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Joey Myers

I’m a member of the American Baseball Coaches Association (ABCA), the International Youth and Conditioning Association (IYCA), and the Society for American Baseball Research (SABR).I’m also a HUGE supporter of the Positive Coaching Alliance (PCA).

I’ve spent 11+ years in the corrective fitness industry, and have too many alphabet-soup certifications to bore you with.I also played four years of Division One baseball at Fresno State from 2000-2003.

It’s NOT how you study, but what you study that counts.I apply human movement principles (or rules), validated by science, to hitting a baseball and softball.
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4 replies
  1. Mario Gomez
    Mario Gomez says:

    Joey,

    What website and great information. Please let me know if you’ve answered this elsewhere, but I’m trying to figure out the role the hands, showing the numbers and elbow play together. I have a batter (my son) that when I ask to show his numbers his hands remain in the same place, but when I ask him to move the elbow back and hide his hands this causes his numbers to show. Do all three movements rely on each other or are they separate movements that have different effects on the swing? If this is taught in the CLS online program, please let me know and I’ll stop being cheap and invest in the program. My son is only 5, but super thin and lacks power, I know he’s only 5 and am very aware as he gets older he will get a little stronger, but I am trying to possibly get him to get a bit more pop on his contact. Thank you.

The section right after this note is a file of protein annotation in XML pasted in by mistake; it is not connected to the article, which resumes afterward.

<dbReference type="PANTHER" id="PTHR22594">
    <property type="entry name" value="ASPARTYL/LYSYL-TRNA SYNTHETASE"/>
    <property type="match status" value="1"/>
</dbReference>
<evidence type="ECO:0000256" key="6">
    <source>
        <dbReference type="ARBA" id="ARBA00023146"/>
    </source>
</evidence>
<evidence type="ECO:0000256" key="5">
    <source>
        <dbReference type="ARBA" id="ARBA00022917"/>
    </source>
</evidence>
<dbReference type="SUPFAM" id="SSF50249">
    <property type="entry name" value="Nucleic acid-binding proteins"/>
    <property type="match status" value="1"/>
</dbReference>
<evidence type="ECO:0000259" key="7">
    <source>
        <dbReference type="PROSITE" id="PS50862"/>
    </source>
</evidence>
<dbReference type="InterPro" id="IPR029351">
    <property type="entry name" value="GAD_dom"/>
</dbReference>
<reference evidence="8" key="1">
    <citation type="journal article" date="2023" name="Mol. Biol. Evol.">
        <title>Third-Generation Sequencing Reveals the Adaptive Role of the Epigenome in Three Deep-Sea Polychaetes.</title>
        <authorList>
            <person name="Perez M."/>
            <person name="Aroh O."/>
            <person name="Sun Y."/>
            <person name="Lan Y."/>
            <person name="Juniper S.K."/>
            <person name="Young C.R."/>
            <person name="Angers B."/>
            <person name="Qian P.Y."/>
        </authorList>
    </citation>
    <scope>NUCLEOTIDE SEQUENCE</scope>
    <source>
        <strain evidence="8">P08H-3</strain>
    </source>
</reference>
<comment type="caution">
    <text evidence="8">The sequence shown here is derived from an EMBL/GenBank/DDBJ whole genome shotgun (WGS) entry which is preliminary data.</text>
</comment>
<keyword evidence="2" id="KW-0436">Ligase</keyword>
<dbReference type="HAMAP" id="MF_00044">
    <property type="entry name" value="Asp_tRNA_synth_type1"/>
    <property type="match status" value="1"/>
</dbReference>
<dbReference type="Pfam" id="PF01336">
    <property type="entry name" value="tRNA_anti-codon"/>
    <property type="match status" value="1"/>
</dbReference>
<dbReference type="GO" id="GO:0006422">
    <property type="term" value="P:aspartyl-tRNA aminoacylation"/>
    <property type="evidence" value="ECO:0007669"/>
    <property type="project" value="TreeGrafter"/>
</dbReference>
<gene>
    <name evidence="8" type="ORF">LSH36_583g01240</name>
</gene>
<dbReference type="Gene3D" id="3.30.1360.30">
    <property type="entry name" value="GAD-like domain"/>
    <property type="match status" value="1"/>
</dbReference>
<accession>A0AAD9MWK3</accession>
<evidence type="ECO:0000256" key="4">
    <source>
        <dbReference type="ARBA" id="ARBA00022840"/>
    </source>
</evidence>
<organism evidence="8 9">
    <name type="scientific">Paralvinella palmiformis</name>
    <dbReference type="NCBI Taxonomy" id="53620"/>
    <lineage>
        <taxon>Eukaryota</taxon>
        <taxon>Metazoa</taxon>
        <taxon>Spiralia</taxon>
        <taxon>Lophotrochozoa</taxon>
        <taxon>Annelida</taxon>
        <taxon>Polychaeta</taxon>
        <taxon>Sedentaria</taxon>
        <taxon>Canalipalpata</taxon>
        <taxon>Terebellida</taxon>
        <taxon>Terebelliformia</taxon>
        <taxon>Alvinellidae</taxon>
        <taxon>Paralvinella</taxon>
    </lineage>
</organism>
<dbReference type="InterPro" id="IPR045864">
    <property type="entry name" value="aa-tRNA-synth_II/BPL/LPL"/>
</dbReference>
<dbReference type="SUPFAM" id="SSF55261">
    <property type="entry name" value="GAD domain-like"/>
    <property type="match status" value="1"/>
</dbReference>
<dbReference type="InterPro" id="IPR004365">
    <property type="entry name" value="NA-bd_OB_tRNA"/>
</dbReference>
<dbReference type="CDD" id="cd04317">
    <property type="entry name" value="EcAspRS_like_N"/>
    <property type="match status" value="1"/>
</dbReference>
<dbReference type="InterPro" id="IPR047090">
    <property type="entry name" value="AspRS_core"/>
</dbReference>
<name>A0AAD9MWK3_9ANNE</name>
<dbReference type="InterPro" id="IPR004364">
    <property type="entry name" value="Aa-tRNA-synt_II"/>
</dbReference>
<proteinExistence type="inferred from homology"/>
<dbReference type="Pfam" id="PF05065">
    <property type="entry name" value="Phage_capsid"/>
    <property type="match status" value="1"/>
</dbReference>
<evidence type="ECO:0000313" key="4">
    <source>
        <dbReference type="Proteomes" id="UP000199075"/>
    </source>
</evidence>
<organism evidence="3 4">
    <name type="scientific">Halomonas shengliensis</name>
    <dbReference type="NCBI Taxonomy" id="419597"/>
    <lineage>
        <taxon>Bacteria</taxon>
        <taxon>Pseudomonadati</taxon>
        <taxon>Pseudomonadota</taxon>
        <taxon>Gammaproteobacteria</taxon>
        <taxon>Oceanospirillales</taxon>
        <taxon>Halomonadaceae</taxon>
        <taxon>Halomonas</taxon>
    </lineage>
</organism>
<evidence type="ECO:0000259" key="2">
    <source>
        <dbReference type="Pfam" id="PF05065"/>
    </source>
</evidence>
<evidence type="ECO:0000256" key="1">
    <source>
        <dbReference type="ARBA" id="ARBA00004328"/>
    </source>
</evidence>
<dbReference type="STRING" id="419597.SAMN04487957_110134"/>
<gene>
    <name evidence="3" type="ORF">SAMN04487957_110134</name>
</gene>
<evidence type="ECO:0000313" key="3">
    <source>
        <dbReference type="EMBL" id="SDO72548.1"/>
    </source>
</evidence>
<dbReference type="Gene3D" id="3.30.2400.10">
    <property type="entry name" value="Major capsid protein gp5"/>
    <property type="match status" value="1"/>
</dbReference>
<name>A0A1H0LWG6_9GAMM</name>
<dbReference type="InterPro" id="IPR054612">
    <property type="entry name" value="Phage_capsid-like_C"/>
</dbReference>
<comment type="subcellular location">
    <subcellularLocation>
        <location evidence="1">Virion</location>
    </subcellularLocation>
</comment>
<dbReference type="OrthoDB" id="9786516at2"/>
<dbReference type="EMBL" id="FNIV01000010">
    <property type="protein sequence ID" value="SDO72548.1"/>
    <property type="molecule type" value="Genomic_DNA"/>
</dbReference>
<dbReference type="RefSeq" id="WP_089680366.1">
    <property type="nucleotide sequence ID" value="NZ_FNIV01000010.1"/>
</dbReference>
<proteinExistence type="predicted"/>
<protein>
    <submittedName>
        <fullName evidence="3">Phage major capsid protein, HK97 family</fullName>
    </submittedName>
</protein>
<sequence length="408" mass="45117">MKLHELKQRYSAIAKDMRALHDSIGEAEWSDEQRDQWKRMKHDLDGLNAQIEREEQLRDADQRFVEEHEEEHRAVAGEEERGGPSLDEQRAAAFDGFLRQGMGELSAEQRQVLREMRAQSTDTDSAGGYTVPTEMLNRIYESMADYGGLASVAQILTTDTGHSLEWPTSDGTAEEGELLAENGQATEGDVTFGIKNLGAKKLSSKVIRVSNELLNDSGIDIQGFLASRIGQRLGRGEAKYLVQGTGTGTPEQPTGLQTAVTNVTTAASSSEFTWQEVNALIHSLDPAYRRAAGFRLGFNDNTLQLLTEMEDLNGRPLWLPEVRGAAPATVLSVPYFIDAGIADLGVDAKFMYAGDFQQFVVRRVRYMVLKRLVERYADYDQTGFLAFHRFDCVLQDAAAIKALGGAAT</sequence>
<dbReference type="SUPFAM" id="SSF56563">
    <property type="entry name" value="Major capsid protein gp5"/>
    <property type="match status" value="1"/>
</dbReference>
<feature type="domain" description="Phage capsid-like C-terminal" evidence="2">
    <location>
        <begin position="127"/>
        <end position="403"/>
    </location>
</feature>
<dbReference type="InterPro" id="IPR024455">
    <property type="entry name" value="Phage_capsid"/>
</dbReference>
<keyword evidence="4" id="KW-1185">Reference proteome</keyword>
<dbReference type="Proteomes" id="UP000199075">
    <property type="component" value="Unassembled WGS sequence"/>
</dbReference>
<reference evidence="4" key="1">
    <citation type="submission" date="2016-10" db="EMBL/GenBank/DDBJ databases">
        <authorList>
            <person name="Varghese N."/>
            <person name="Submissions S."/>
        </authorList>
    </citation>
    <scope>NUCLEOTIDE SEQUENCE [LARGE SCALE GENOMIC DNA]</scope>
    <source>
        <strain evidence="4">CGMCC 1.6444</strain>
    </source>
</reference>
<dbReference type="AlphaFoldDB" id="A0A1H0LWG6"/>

Reply
    • Joey Myers
      Joey Myers says:

      Mario, yes, I teach each element of the Catapult Loading System separately until the hitter masters each one, then I get them to put them all together. In other words, the three elements should happen together, but it’s a challenge to get a hitter (especially as young as yours) to put them all together. Take it slow at 5yo. Let him master one before moving onto the next. And yes, this is all spelled out in the CLS online video mini-course 🙂

      Reply